Clinical examination of nasal mucosa revealed congestion of the nasal mucus membrane, rhinitis, sneezing, and restlessness with mucopurulent discharges with cauliflower-like unilateral growth in right side nostril obstructing the air passage accompanied by a snoring sound during respiration. Snoring was pronounced at late evening and early morning. Body temperature was not elevated in affected animal even though reduced water intake. Feed intake was normal. Redness of granuloma due to animal often rubbing its nares against the ground & wall.
TREATMENT AND DISCUSSION
Inj. Anthomaline (Lithium Antimony Thiomalate 60 mg/ml, Novartis India Ltd.) @ 20 ml i/m was administered consecutive three times on weekly intervals. Simultaneously the growth was irrisated with potassium permanganate (1:1000) solution, and anti-inflammatory inj. Megludyne @ 2mg/kg body weight was given to reduce inflammation.
On the basis clinical investigation cauliflower like growth with snoring sound especially during during late evening and early morning with rhinitis and mucopurulent nasal discharge are clear indication of nasal schistosomosis.
With first dose of Anthomaline the animal responded well. There was reduction in the size of nasal granuloma with the second dose after a week there was significant regression of granulomatous growth followed by reduction in snoring. Animal was breathing normally. After the administration of third dose there was complete recovery and the snoring was completely eliminated.
The several reports of prevalence and intensity of Nasal schistosomosis in cattle and buffalo in different part of areas of India and Indian subcontinent had been documented. The overall prevalence of S. nasale was highest during rainy season fallowed by winter and least during summer season (Basu et al., 2018). This might be because damp moist climatic condition which are more favorable for the growth of intermediate host (snail).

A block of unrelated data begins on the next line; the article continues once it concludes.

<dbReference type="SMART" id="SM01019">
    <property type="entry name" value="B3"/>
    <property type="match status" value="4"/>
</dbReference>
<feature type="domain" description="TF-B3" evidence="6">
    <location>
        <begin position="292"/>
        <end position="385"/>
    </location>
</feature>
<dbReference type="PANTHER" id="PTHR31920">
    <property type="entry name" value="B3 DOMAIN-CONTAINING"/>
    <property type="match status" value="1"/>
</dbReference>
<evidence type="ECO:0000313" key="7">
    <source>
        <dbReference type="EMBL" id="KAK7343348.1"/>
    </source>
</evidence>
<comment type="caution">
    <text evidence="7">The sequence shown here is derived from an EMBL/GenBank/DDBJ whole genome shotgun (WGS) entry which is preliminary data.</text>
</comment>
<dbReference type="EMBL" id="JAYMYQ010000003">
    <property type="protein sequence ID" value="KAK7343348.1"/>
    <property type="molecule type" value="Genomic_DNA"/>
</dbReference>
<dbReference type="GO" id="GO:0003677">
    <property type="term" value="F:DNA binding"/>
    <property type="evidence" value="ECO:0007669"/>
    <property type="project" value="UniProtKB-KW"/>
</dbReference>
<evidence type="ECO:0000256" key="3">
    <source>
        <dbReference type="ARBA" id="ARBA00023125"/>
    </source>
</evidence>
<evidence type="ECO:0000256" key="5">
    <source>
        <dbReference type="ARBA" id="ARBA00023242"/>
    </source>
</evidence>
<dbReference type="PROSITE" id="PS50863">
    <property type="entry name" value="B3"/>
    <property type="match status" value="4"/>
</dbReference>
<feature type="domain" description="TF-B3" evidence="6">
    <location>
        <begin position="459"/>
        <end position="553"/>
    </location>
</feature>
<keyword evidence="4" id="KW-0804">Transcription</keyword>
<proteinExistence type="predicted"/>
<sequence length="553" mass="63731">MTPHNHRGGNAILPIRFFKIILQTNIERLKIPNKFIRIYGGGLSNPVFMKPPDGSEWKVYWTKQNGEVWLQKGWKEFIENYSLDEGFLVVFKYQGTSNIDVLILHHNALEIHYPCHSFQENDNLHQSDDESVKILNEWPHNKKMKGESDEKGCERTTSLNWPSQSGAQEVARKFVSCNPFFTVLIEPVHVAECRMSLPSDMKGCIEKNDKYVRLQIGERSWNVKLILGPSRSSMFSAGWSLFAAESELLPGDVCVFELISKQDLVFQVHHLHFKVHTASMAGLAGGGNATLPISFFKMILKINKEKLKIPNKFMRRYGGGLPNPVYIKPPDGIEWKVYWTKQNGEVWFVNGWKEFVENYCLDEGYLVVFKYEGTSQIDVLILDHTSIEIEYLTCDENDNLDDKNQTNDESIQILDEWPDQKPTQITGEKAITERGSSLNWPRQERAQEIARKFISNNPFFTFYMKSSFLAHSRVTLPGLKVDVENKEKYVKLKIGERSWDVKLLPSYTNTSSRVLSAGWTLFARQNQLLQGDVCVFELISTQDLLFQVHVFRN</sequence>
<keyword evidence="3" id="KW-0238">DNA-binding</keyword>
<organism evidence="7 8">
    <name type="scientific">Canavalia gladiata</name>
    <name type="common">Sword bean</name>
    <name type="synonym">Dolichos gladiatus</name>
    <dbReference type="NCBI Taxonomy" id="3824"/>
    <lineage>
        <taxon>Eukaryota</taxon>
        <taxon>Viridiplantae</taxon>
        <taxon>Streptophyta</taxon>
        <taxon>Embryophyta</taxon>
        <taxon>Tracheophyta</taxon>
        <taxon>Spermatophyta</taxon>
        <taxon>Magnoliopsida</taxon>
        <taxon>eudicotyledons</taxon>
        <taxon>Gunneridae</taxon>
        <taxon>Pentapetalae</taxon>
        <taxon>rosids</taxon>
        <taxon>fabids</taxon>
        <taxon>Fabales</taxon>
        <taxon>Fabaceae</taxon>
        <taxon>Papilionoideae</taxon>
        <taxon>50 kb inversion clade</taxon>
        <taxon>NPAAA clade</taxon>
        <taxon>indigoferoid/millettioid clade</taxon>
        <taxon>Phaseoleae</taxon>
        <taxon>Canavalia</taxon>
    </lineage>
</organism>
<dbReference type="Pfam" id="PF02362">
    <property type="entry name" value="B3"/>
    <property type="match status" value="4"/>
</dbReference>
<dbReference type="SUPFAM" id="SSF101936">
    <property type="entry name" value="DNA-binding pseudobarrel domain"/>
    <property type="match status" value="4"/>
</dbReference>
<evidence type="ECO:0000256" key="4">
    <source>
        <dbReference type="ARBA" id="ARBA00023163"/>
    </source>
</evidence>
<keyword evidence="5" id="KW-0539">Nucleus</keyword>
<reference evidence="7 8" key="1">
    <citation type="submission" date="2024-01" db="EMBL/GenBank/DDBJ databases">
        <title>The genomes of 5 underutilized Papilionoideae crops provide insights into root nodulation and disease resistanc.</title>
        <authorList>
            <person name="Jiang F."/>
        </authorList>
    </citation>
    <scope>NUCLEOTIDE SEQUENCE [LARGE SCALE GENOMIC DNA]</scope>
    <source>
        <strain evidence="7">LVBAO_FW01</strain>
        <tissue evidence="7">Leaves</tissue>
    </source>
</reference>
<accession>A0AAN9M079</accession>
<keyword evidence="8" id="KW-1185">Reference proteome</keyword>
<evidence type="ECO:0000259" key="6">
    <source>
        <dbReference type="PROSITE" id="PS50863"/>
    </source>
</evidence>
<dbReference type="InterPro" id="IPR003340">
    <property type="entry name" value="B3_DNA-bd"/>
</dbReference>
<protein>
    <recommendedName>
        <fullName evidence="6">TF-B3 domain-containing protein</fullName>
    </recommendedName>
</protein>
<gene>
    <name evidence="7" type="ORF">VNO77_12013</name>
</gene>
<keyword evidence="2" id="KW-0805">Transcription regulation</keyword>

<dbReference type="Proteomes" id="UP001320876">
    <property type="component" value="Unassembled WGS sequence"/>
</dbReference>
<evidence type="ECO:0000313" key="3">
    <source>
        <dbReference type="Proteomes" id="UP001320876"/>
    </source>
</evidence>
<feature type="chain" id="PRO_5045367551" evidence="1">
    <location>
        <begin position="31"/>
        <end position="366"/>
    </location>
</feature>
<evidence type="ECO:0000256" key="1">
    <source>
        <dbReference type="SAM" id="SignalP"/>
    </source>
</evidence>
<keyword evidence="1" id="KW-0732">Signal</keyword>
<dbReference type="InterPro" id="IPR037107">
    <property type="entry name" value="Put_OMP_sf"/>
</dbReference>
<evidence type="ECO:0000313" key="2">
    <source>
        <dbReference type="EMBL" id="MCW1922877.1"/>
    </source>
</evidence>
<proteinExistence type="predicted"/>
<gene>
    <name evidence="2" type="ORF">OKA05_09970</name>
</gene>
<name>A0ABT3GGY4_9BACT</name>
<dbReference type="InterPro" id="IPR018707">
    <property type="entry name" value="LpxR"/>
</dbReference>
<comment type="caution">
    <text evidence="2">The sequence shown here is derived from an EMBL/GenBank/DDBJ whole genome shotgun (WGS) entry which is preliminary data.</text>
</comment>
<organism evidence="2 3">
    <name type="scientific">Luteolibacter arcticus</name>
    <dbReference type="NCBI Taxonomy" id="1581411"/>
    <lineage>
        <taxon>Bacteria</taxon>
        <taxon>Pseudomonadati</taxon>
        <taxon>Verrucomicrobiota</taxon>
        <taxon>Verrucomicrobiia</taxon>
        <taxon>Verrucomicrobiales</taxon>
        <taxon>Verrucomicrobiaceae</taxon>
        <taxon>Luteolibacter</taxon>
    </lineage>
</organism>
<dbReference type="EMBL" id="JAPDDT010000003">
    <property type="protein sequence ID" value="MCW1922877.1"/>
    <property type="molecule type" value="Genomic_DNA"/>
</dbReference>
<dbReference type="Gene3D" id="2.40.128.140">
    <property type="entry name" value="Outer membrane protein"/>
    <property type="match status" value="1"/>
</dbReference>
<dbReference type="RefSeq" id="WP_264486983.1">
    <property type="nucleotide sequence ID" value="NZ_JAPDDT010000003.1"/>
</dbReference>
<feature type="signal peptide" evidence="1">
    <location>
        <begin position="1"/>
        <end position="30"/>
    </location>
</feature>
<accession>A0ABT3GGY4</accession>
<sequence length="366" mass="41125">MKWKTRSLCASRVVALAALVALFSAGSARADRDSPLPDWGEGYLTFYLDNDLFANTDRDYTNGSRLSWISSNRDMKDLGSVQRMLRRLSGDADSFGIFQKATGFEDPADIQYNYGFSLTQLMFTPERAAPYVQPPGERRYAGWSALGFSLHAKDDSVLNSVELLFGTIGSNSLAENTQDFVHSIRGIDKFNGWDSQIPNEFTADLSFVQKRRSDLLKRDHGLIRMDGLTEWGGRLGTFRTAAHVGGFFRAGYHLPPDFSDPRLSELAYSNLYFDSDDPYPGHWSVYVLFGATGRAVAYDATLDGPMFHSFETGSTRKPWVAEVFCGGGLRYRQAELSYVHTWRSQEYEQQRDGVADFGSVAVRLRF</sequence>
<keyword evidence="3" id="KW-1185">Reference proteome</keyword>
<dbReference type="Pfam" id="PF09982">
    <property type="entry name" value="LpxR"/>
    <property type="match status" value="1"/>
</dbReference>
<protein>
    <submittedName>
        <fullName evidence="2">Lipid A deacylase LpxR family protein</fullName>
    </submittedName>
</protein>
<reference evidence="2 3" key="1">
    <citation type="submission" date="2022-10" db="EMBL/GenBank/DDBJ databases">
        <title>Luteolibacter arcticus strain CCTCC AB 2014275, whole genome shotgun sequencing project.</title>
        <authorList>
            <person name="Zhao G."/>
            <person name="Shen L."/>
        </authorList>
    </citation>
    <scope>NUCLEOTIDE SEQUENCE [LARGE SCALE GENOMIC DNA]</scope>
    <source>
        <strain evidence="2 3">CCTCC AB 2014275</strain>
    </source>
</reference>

The present study has indicated that use of the drug of choice Inj. Anthomaline at 30 ml intramuscularly consecutively for three weeks was very effective against nasal schistosoma and progressive relief from the clinical sings with regression of the growth and general improvement of the bull was noticed.
Agrawal, Alwar (1992). Nasal schistosomiasis: a review. Helm Abstr. 61, 373–383.
Agrawal, Southgate (2000). Schistosomaspindale and bovine schistosomiosis. Journal of Veterinary Parasitology, 14, 95-107.
Basu & Bhattacharyya (2018). Schistosoma nasale Rao, 1933 (Trematoda: Schistosomatidae) causative agent of nasal schistosomiasis of animals in the Indian subcontinent – an overview. CAB Reviews, 13, No. 053.
Bont (1995). Cattle Schistosomosis: host-parasitie interactions. Ph. D. Thesis in veterinary medicine, University of Gent, Belgium.
De Bent & Vercruysse (1997). The epidemiology and control of cattle schistosomasis. Parasitology Today, 13(7), 255-262.
Engels, D., Chitsulo, Montresor, Savioli (2002). The global epidemiological situation of schistosomiasis and new approaches to control and research. Acta Trop; 82(2), 139–46.
Fromsa, Behablom, Mekibib (2011). Major Trematode infections of cattle slaughtered at Jimma municipality abattoir and the occurrence of the intermediate hosts in selected water bodies of the zone. J Ani and Vet Adv 7, 108-113.
Latchumikanthan, Pothiappan, Ilayabharathi, Das, Kumar & Ilangovan, C. (2014). Occurrence of Schistosomanasale infection in bullocks of Puducherry. J. Parasitic Dis. 38(2), 238-240.
Mone, Mouahid, Morand (1999). The distribution of Schistosomabovis Sonsino, 1876 in relation to intermediate host mollusc-parasite relationships. Adv Parasitol. 44, 99-138.
Lefevre, Blancou, Chermette, Uilenberg. (2010). Infectious disease of livestock. 1st ed. Paris: Lavoizer.
ODARC, DRAAF. Chambred’agriculture de la Corse (2018). Chiffrescle ´s de l’agriculturecorse.
Pichford, Visser (1982). Schistosoma mattheei Veglia & LE roux. Egg output from cattle in a highly endemic area in the eastern Transvaal. Onderstepoort J Vet Res. 49, 233–5.
Shibru, Getachew, Hailu (1989). In: Parasitology (Shibru, Getachew, Kloos, Eds.), Schistosomosis in Ethiopia, Addis Ababa: Addis Ababa printing press; p. 18–26.